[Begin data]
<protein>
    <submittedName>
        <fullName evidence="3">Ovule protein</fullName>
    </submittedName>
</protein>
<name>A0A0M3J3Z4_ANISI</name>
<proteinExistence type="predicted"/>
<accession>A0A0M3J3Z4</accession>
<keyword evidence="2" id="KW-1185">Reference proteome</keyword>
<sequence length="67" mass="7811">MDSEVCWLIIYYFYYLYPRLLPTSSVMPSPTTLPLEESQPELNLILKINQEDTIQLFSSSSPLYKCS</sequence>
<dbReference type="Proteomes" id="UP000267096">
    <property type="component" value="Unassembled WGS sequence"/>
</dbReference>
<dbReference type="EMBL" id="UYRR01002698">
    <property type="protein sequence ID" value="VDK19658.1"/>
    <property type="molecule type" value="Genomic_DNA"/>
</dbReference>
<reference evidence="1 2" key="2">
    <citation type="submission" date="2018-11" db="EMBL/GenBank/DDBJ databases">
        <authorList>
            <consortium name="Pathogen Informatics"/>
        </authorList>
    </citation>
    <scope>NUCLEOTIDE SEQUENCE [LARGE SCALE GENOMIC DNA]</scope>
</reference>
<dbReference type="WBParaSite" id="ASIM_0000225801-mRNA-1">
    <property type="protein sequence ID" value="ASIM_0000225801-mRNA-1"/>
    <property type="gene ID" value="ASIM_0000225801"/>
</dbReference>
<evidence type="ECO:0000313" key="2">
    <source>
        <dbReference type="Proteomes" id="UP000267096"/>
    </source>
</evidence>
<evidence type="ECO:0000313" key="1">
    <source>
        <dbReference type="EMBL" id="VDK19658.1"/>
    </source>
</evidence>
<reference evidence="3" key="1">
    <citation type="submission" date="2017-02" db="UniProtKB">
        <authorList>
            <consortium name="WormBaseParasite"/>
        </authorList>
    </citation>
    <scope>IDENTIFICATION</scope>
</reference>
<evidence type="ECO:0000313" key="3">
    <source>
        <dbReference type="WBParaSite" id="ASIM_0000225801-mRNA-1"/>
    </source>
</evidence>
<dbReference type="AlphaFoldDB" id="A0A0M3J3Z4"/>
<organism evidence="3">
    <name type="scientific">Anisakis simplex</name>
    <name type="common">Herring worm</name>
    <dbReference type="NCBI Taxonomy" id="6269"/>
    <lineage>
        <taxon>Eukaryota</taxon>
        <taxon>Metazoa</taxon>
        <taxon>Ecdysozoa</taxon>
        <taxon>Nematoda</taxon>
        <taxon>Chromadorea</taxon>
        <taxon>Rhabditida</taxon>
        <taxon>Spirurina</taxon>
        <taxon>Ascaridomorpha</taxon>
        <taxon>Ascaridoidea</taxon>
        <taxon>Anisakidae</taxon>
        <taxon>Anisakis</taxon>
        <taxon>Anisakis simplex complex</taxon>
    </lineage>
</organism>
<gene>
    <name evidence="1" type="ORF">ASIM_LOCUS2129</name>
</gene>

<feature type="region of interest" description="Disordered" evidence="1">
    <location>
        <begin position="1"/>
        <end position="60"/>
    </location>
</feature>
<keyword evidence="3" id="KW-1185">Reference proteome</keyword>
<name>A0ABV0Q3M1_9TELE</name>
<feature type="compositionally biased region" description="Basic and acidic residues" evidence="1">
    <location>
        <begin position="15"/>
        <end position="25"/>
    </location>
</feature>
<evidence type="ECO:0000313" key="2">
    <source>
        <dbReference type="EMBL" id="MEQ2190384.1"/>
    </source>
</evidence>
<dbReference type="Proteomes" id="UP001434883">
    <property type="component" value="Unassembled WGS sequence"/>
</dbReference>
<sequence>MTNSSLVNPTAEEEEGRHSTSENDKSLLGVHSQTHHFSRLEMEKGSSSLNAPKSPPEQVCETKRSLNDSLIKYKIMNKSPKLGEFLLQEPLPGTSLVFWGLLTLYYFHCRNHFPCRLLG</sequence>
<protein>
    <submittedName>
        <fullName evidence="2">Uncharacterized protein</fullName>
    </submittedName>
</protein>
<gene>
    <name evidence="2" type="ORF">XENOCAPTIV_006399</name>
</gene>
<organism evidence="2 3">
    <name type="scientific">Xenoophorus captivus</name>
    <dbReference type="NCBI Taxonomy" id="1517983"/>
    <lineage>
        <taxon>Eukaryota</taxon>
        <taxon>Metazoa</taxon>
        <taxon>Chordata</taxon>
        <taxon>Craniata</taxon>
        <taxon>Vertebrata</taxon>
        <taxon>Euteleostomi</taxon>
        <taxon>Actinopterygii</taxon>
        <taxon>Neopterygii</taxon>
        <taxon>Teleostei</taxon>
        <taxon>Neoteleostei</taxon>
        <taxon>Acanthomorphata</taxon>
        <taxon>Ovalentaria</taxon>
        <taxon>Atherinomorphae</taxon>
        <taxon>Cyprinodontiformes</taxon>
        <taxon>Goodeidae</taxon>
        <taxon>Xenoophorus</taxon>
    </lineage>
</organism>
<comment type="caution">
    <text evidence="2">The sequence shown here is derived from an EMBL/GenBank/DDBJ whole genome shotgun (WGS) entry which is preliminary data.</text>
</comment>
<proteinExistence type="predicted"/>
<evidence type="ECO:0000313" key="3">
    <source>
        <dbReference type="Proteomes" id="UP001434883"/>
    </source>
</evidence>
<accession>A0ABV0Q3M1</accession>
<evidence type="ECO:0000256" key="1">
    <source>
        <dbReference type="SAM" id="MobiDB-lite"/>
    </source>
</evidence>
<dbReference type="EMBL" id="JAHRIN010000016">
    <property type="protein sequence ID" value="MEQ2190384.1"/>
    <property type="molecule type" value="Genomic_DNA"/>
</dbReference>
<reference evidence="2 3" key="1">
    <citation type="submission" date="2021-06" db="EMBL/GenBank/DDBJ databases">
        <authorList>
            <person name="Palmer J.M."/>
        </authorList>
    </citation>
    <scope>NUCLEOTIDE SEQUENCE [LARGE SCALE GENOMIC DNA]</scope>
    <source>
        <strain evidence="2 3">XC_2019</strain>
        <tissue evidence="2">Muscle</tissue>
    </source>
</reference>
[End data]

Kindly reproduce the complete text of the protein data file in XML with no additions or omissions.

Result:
<protein>
    <submittedName>
        <fullName evidence="3">Ovule protein</fullName>
    </submittedName>
</protein>
<name>A0A0M3J3Z4_ANISI</name>
<proteinExistence type="predicted"/>
<accession>A0A0M3J3Z4</accession>
<keyword evidence="2" id="KW-1185">Reference proteome</keyword>
<sequence length="67" mass="7811">MDSEVCWLIIYYFYYLYPRLLPTSSVMPSPTTLPLEESQPELNLILKINQEDTIQLFSSSSPLYKCS</sequence>
<dbReference type="Proteomes" id="UP000267096">
    <property type="component" value="Unassembled WGS sequence"/>
</dbReference>
<dbReference type="EMBL" id="UYRR01002698">
    <property type="protein sequence ID" value="VDK19658.1"/>
    <property type="molecule type" value="Genomic_DNA"/>
</dbReference>
<reference evidence="1 2" key="2">
    <citation type="submission" date="2018-11" db="EMBL/GenBank/DDBJ databases">
        <authorList>
            <consortium name="Pathogen Informatics"/>
        </authorList>
    </citation>
    <scope>NUCLEOTIDE SEQUENCE [LARGE SCALE GENOMIC DNA]</scope>
</reference>
<dbReference type="WBParaSite" id="ASIM_0000225801-mRNA-1">
    <property type="protein sequence ID" value="ASIM_0000225801-mRNA-1"/>
    <property type="gene ID" value="ASIM_0000225801"/>
</dbReference>
<evidence type="ECO:0000313" key="2">
    <source>
        <dbReference type="Proteomes" id="UP000267096"/>
    </source>
</evidence>
<evidence type="ECO:0000313" key="1">
    <source>
        <dbReference type="EMBL" id="VDK19658.1"/>
    </source>
</evidence>
<reference evidence="3" key="1">
    <citation type="submission" date="2017-02" db="UniProtKB">
        <authorList>
            <consortium name="WormBaseParasite"/>
        </authorList>
    </citation>
    <scope>IDENTIFICATION</scope>
</reference>
<evidence type="ECO:0000313" key="3">
    <source>
        <dbReference type="WBParaSite" id="ASIM_0000225801-mRNA-1"/>
    </source>
</evidence>
<dbReference type="AlphaFoldDB" id="A0A0M3J3Z4"/>
<organism evidence="3">
    <name type="scientific">Anisakis simplex</name>
    <name type="common">Herring worm</name>
    <dbReference type="NCBI Taxonomy" id="6269"/>
    <lineage>
        <taxon>Eukaryota</taxon>
        <taxon>Metazoa</taxon>
        <taxon>Ecdysozoa</taxon>
        <taxon>Nematoda</taxon>
        <taxon>Chromadorea</taxon>
        <taxon>Rhabditida</taxon>
        <taxon>Spirurina</taxon>
        <taxon>Ascaridomorpha</taxon>
        <taxon>Ascaridoidea</taxon>
        <taxon>Anisakidae</taxon>
        <taxon>Anisakis</taxon>
        <taxon>Anisakis simplex complex</taxon>
    </lineage>
</organism>
<gene>
    <name evidence="1" type="ORF">ASIM_LOCUS2129</name>
</gene>

<feature type="region of interest" description="Disordered" evidence="1">
    <location>
        <begin position="1"/>
        <end position="60"/>
    </location>
</feature>
<keyword evidence="3" id="KW-1185">Reference proteome</keyword>
<name>A0ABV0Q3M1_9TELE</name>
<feature type="compositionally biased region" description="Basic and acidic residues" evidence="1">
    <location>
        <begin position="15"/>
        <end position="25"/>
    </location>
</feature>
<evidence type="ECO:0000313" key="2">
    <source>
        <dbReference type="EMBL" id="MEQ2190384.1"/>
    </source>
</evidence>
<dbReference type="Proteomes" id="UP001434883">
    <property type="component" value="Unassembled WGS sequence"/>
</dbReference>
<sequence>MTNSSLVNPTAEEEEGRHSTSENDKSLLGVHSQTHHFSRLEMEKGSSSLNAPKSPPEQVCETKRSLNDSLIKYKIMNKSPKLGEFLLQEPLPGTSLVFWGLLTLYYFHCRNHFPCRLLG</sequence>
<protein>
    <submittedName>
        <fullName evidence="2">Uncharacterized protein</fullName>
    </submittedName>
</protein>
<gene>
    <name evidence="2" type="ORF">XENOCAPTIV_006399</name>
</gene>
<organism evidence="2 3">
    <name type="scientific">Xenoophorus captivus</name>
    <dbReference type="NCBI Taxonomy" id="1517983"/>
    <lineage>
        <taxon>Eukaryota</taxon>
        <taxon>Metazoa</taxon>
        <taxon>Chordata</taxon>
        <taxon>Craniata</taxon>
        <taxon>Vertebrata</taxon>
        <taxon>Euteleostomi</taxon>
        <taxon>Actinopterygii</taxon>
        <taxon>Neopterygii</taxon>
        <taxon>Teleostei</taxon>
        <taxon>Neoteleostei</taxon>
        <taxon>Acanthomorphata</taxon>
        <taxon>Ovalentaria</taxon>
        <taxon>Atherinomorphae</taxon>
        <taxon>Cyprinodontiformes</taxon>
        <taxon>Goodeidae</taxon>
        <taxon>Xenoophorus</taxon>
    </lineage>
</organism>
<comment type="caution">
    <text evidence="2">The sequence shown here is derived from an EMBL/GenBank/DDBJ whole genome shotgun (WGS) entry which is preliminary data.</text>
</comment>
<proteinExistence type="predicted"/>
<evidence type="ECO:0000313" key="3">
    <source>
        <dbReference type="Proteomes" id="UP001434883"/>
    </source>
</evidence>
<accession>A0ABV0Q3M1</accession>
<evidence type="ECO:0000256" key="1">
    <source>
        <dbReference type="SAM" id="MobiDB-lite"/>
    </source>
</evidence>
<dbReference type="EMBL" id="JAHRIN010000016">
    <property type="protein sequence ID" value="MEQ2190384.1"/>
    <property type="molecule type" value="Genomic_DNA"/>
</dbReference>
<reference evidence="2 3" key="1">
    <citation type="submission" date="2021-06" db="EMBL/GenBank/DDBJ databases">
        <authorList>
            <person name="Palmer J.M."/>
        </authorList>
    </citation>
    <scope>NUCLEOTIDE SEQUENCE [LARGE SCALE GENOMIC DNA]</scope>
    <source>
        <strain evidence="2 3">XC_2019</strain>
        <tissue evidence="2">Muscle</tissue>
    </source>
</reference>